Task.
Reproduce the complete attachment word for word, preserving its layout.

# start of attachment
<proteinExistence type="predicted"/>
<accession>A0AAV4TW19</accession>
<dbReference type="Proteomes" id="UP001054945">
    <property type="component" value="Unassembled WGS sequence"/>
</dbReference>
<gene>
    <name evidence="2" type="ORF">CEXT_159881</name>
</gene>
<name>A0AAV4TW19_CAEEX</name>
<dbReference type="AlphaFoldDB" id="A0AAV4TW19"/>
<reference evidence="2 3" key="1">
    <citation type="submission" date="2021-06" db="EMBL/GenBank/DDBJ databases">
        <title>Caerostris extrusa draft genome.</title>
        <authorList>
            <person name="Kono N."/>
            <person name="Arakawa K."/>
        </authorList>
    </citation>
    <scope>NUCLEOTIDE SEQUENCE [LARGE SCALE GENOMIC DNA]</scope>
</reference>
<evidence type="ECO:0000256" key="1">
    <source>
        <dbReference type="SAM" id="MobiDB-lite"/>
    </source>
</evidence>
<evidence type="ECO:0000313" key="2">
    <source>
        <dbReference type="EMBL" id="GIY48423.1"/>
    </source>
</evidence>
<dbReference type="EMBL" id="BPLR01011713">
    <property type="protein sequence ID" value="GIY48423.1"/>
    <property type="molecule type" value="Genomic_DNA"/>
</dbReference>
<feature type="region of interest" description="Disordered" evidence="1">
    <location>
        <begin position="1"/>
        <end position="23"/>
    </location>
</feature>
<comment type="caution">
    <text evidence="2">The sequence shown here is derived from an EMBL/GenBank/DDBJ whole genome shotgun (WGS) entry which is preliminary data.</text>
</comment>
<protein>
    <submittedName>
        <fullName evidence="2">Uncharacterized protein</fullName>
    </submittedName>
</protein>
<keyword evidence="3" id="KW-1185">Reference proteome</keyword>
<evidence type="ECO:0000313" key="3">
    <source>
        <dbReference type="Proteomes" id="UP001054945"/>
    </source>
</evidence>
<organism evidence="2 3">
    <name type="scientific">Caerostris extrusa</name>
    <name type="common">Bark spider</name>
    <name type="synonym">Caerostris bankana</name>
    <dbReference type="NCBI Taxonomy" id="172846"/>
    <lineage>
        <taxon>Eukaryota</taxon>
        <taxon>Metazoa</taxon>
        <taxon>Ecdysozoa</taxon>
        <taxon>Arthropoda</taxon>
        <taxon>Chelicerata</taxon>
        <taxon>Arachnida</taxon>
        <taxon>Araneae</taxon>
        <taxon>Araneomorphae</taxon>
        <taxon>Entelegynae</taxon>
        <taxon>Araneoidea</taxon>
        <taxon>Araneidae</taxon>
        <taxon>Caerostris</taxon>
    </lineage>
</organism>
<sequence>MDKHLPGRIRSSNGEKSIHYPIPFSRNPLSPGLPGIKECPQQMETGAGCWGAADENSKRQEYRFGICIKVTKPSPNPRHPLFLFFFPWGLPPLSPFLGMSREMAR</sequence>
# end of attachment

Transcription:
<proteinExistence type="predicted"/>
<accession>A0AAV4TW19</accession>
<dbReference type="Proteomes" id="UP001054945">
    <property type="component" value="Unassembled WGS sequence"/>
</dbReference>
<gene>
    <name evidence="2" type="ORF">CEXT_159881</name>
</gene>
<name>A0AAV4TW19_CAEEX</name>
<dbReference type="AlphaFoldDB" id="A0AAV4TW19"/>
<reference evidence="2 3" key="1">
    <citation type="submission" date="2021-06" db="EMBL/GenBank/DDBJ databases">
        <title>Caerostris extrusa draft genome.</title>
        <authorList>
            <person name="Kono N."/>
            <person name="Arakawa K."/>
        </authorList>
    </citation>
    <scope>NUCLEOTIDE SEQUENCE [LARGE SCALE GENOMIC DNA]</scope>
</reference>
<evidence type="ECO:0000256" key="1">
    <source>
        <dbReference type="SAM" id="MobiDB-lite"/>
    </source>
</evidence>
<evidence type="ECO:0000313" key="2">
    <source>
        <dbReference type="EMBL" id="GIY48423.1"/>
    </source>
</evidence>
<dbReference type="EMBL" id="BPLR01011713">
    <property type="protein sequence ID" value="GIY48423.1"/>
    <property type="molecule type" value="Genomic_DNA"/>
</dbReference>
<feature type="region of interest" description="Disordered" evidence="1">
    <location>
        <begin position="1"/>
        <end position="23"/>
    </location>
</feature>
<comment type="caution">
    <text evidence="2">The sequence shown here is derived from an EMBL/GenBank/DDBJ whole genome shotgun (WGS) entry which is preliminary data.</text>
</comment>
<protein>
    <submittedName>
        <fullName evidence="2">Uncharacterized protein</fullName>
    </submittedName>
</protein>
<keyword evidence="3" id="KW-1185">Reference proteome</keyword>
<evidence type="ECO:0000313" key="3">
    <source>
        <dbReference type="Proteomes" id="UP001054945"/>
    </source>
</evidence>
<organism evidence="2 3">
    <name type="scientific">Caerostris extrusa</name>
    <name type="common">Bark spider</name>
    <name type="synonym">Caerostris bankana</name>
    <dbReference type="NCBI Taxonomy" id="172846"/>
    <lineage>
        <taxon>Eukaryota</taxon>
        <taxon>Metazoa</taxon>
        <taxon>Ecdysozoa</taxon>
        <taxon>Arthropoda</taxon>
        <taxon>Chelicerata</taxon>
        <taxon>Arachnida</taxon>
        <taxon>Araneae</taxon>
        <taxon>Araneomorphae</taxon>
        <taxon>Entelegynae</taxon>
        <taxon>Araneoidea</taxon>
        <taxon>Araneidae</taxon>
        <taxon>Caerostris</taxon>
    </lineage>
</organism>
<sequence>MDKHLPGRIRSSNGEKSIHYPIPFSRNPLSPGLPGIKECPQQMETGAGCWGAADENSKRQEYRFGICIKVTKPSPNPRHPLFLFFFPWGLPPLSPFLGMSREMAR</sequence>